Commentary: Sweeping reforms expected at Party Congress, but will Xi Jinping get all he wants?
Experts predict wide-ranging reforms that allow Xi Jinping to consolidate authority. These are likely to be sweeping reforms to the CCP's power structures, argues Bo Zhiyue.
BEIJING: Over the past five years, Chinese President Xi Jinping has consolidated power as core leader of the Chinese Communist Party (CCP) and engineered a sweeping anti-corruption campaign.
Xi is likely to introduce a political reform programme at the forthcoming 19th National Party Congress with drastic changes to the political structure at the very top of the CCP.
But it is not clear whether he will get all that he wants.
A compromise candidate for the CCP’s top position, Xi Jinping has turned out to be a strong and politically savvy leader. Having collected a series of newly created, important titles, Xi managed to secure his status as core leader at the 6th plenum of the 18th Central Committee of the CCP in October 2016.
Xi is the first leader in the history of the CCP who obtained this status of core leader on his own. Even Mao Zedong was never called a core leader of the CCP while he was alive. He was posthumously honoured as core leader of the first generation of CCP leaders by Deng Xiaoping.
This concept of a core leader came from Deng, possibly as a way to facilitate power transition and strengthen support for his successor.
In the same speech that Deng called Mao and himself core leaders of the first and second generations of CCP leaders respectively, Deng also designated Jiang Zemin core leader of the third generation. Deng did so less than five months before his eventual retirement from the Central Military Commission in November 1989.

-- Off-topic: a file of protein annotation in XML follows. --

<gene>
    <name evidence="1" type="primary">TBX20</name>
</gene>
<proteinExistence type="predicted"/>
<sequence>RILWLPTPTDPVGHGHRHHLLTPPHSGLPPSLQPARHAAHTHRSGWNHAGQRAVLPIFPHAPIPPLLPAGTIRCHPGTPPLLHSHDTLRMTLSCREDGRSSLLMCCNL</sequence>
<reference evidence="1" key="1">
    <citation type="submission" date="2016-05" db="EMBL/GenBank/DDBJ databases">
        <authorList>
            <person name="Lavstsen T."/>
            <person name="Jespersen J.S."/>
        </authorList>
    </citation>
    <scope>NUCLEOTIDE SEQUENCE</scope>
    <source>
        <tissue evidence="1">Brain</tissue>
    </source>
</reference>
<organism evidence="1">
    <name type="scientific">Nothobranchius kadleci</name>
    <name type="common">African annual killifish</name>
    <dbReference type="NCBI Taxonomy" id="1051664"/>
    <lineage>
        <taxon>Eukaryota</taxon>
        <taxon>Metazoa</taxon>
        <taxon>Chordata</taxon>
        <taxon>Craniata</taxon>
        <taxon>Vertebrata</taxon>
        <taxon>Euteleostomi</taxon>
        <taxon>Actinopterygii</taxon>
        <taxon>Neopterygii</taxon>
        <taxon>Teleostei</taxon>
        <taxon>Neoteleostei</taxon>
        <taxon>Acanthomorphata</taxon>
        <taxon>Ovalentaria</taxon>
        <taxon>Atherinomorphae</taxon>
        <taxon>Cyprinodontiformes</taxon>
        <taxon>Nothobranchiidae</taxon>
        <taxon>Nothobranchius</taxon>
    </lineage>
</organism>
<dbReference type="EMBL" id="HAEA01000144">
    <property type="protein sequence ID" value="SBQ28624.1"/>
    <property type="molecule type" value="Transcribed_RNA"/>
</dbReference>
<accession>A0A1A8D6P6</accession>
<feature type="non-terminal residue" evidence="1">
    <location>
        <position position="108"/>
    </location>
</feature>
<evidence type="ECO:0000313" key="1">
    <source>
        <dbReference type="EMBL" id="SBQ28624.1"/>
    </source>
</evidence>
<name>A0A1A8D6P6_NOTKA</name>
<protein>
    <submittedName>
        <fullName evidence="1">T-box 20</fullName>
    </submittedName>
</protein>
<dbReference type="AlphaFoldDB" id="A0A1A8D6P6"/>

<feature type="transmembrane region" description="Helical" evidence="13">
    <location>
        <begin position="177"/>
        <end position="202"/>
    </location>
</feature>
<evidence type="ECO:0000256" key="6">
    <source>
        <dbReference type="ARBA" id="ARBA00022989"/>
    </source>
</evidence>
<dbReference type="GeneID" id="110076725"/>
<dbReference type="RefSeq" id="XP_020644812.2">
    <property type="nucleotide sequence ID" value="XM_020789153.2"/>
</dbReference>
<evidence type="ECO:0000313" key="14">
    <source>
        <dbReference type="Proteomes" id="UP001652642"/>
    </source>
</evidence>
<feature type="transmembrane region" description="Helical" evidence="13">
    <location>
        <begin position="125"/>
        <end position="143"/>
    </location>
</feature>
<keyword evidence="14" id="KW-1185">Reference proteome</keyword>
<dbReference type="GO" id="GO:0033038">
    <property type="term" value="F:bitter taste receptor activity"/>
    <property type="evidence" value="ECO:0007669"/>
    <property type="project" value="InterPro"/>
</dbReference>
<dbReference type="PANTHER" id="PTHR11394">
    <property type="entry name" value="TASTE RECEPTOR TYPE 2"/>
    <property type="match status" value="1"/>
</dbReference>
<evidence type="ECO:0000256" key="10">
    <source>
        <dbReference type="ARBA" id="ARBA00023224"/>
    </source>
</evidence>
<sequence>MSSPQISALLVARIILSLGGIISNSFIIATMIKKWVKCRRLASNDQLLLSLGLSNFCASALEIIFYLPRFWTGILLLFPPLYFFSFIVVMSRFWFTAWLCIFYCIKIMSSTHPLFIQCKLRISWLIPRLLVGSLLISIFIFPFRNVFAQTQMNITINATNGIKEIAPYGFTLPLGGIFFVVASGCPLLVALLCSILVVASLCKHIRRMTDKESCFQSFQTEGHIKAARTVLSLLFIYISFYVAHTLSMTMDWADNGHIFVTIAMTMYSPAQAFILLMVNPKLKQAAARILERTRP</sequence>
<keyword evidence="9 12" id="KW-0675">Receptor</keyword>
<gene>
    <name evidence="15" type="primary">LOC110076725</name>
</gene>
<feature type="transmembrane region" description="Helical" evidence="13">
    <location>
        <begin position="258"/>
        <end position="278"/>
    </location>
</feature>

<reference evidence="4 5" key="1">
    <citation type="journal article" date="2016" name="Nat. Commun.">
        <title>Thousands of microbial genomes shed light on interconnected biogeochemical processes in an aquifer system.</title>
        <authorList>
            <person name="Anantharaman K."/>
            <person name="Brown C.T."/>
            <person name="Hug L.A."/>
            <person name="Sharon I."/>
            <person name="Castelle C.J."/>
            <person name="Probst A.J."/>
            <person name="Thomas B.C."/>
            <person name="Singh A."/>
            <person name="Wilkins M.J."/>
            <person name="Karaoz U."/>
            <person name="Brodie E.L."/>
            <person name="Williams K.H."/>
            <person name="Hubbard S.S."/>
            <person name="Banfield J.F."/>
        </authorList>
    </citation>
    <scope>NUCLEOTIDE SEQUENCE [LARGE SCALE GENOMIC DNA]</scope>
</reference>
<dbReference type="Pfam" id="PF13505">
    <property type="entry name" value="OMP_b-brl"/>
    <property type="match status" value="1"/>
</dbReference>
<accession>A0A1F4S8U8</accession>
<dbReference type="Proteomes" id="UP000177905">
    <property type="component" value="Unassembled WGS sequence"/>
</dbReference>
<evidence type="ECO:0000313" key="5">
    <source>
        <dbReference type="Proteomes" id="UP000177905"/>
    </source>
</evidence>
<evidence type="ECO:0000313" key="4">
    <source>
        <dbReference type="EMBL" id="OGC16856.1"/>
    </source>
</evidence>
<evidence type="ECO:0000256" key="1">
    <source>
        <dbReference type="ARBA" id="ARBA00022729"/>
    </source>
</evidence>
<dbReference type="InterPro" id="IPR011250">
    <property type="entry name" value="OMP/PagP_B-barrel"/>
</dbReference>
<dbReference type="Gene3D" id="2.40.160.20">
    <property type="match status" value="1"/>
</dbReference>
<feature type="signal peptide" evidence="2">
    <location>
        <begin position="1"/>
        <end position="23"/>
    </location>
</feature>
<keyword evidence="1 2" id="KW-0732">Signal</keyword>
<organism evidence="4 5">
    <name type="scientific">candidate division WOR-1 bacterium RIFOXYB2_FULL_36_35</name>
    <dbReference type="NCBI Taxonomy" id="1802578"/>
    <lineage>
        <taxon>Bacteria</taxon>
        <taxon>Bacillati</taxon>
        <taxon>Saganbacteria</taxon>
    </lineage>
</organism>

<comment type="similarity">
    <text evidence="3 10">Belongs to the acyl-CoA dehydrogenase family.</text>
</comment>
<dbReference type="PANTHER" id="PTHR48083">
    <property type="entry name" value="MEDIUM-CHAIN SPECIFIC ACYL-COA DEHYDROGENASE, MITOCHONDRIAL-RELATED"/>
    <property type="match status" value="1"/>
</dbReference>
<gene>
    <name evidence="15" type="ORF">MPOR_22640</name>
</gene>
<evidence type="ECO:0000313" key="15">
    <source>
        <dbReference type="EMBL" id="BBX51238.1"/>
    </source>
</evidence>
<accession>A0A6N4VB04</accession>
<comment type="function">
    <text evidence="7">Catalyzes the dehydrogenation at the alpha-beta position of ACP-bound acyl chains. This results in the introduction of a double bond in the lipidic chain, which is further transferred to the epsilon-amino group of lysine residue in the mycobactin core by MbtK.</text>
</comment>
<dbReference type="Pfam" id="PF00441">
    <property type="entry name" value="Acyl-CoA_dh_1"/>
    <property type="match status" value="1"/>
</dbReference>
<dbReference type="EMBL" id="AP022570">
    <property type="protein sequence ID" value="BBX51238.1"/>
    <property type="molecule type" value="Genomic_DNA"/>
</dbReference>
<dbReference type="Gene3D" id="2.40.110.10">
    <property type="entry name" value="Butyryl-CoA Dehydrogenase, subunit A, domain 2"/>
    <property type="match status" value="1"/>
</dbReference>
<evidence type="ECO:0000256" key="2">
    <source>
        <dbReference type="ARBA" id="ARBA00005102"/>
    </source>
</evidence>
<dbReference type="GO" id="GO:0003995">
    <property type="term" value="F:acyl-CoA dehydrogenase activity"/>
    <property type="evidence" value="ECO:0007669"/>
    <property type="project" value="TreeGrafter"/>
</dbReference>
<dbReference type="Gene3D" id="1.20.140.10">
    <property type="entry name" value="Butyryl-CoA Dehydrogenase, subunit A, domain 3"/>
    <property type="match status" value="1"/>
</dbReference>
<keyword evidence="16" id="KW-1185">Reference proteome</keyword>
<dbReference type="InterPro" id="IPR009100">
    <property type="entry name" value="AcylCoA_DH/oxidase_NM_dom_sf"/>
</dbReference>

But not every leader of the CCP gets this title.
During Hu Jintao’s ten-year tenure as general secretary of the CCP from 2002 to 2012, he was never given the title of core leader of the fourth generation.
Over the years, through a series of campaigns in the military and in various provinces, Xi has been given many titles.
He has been hailed the Supreme Commander of the People’s Army (PLA), the core of the CCP's Central Committee, the core of the CCP, the country’s highest-ranking leader and China’s chief architect.
The PLA has been a particularly ardent supporter.
With Xi’s specific instructions as chairman of the Central Military Commission, the PLA’s National Defence University held three ideological indoctrination classes for high-ranking officers over just under two months in 2014. Arising from this, a total of 53 PLA generals published essays to express support for Xi as supreme commander of the PLA.
This early display of support galvanised more expressions that eventually led to widespread recognition of Xi as core leader. Less than two years later, with Xi’s specific instructions at a Politburo meeting in December 2015, 19 provincial leaders came out to publicly express their support for Xi as core leader of the CCP from January to February 2016.
Yet, Xi’s core leader status has been largely sustained by his anti-corruption campaign.
XI’S ANTI-CORRUPTION CAMPAIGN